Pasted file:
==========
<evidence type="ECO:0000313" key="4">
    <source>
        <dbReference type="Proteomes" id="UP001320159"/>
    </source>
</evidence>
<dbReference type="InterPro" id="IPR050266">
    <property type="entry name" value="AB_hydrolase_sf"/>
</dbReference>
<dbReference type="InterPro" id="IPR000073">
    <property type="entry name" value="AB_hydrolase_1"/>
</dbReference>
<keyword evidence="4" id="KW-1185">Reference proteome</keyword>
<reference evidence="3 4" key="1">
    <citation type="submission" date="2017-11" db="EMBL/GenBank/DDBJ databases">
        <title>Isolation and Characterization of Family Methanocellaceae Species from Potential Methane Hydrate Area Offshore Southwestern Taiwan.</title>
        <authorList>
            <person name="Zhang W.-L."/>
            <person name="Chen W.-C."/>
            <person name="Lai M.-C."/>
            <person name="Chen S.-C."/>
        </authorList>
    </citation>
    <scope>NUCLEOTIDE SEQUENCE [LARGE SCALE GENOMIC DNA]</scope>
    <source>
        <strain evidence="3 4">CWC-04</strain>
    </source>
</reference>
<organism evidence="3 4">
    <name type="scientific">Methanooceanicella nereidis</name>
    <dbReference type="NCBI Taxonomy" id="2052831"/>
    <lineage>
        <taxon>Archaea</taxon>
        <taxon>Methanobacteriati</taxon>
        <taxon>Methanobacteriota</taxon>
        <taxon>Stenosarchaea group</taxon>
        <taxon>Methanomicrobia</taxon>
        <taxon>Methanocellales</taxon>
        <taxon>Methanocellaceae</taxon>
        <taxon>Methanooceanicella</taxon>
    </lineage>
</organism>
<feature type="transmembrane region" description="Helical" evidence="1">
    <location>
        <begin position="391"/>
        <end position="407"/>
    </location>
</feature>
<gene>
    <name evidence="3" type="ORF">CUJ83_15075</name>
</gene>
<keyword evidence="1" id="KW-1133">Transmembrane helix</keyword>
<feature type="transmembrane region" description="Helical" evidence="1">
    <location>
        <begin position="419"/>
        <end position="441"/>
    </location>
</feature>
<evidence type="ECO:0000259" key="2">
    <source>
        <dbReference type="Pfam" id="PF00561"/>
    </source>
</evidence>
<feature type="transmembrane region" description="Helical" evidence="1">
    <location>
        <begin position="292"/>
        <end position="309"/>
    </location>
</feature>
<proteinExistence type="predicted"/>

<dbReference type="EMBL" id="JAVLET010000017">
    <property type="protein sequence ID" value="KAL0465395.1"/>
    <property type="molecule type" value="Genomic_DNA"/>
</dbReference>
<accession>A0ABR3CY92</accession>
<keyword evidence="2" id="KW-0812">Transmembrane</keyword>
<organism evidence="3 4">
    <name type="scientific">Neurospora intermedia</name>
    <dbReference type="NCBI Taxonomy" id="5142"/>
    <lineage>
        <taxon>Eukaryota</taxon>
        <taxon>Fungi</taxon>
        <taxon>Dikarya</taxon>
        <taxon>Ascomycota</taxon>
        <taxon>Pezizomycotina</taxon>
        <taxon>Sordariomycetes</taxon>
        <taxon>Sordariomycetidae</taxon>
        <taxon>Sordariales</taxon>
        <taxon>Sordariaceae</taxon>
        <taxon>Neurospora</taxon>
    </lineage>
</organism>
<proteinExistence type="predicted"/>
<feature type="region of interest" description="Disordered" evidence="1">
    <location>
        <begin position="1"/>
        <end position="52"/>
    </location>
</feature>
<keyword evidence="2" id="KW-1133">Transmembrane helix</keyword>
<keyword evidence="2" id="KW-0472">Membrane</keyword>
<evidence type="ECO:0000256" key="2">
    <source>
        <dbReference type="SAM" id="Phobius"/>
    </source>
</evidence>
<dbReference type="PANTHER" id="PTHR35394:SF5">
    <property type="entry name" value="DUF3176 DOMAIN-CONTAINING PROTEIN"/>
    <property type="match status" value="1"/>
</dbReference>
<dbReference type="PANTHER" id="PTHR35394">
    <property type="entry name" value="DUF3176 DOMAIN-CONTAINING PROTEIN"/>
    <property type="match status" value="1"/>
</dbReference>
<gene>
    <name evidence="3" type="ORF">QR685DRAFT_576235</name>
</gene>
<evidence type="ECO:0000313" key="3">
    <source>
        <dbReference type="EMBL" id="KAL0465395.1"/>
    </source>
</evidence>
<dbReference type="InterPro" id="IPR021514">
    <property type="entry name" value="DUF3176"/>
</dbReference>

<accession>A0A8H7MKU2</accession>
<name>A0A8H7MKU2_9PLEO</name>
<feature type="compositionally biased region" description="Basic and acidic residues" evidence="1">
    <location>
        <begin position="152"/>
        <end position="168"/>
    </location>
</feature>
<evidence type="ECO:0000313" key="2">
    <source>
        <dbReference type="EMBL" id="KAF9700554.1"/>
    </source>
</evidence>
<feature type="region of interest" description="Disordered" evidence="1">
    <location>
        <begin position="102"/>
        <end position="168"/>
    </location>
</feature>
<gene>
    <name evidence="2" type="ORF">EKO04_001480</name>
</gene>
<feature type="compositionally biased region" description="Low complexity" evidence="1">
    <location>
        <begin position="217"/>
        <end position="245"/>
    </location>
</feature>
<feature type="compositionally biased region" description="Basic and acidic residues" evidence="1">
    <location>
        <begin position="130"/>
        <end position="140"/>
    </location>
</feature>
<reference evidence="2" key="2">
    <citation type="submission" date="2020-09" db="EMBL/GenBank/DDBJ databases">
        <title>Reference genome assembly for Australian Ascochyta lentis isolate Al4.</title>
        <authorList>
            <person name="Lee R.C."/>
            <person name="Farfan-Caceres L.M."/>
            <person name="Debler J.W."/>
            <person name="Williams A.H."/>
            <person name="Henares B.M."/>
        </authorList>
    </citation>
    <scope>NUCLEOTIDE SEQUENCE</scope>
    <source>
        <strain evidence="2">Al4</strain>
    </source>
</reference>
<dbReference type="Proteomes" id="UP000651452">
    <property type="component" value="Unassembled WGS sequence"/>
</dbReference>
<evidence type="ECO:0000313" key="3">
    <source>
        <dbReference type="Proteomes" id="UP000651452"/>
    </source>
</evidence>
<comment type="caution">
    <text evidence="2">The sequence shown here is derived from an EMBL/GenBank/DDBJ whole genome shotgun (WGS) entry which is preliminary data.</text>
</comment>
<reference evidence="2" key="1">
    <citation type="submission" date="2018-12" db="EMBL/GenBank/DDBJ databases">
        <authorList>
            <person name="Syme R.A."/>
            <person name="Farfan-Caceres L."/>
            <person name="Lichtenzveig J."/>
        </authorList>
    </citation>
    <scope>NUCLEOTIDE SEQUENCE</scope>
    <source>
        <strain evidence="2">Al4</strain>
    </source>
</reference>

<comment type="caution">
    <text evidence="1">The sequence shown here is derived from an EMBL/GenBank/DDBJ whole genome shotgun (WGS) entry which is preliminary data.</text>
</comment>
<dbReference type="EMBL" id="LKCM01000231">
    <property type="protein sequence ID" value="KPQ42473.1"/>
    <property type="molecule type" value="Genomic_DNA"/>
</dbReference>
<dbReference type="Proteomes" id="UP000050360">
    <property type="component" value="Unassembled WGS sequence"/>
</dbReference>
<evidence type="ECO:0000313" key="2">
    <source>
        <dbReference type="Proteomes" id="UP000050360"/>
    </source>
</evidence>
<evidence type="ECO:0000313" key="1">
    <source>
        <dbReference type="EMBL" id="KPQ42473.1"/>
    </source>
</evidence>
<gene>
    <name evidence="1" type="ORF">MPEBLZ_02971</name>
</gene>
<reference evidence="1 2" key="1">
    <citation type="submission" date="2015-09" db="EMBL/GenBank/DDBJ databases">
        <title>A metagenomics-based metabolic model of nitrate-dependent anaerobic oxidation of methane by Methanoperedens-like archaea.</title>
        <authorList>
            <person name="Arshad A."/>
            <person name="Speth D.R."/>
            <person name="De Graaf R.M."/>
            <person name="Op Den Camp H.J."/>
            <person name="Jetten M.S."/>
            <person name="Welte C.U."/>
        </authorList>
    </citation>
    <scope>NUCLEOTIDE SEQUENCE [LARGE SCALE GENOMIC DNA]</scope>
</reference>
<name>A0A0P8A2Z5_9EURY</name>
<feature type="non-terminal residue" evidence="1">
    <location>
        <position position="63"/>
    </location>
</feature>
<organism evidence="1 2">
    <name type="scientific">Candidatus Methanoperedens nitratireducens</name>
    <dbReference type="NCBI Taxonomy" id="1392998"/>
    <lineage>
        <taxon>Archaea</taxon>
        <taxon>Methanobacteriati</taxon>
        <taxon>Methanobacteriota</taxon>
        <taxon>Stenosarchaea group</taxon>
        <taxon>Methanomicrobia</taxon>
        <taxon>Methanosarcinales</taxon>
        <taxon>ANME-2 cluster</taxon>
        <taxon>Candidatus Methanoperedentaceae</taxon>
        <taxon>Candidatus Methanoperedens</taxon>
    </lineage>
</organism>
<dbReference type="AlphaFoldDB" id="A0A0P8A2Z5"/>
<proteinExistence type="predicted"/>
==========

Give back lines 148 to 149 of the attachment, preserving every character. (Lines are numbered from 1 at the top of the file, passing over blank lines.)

    <location>
        <begin position="217"/>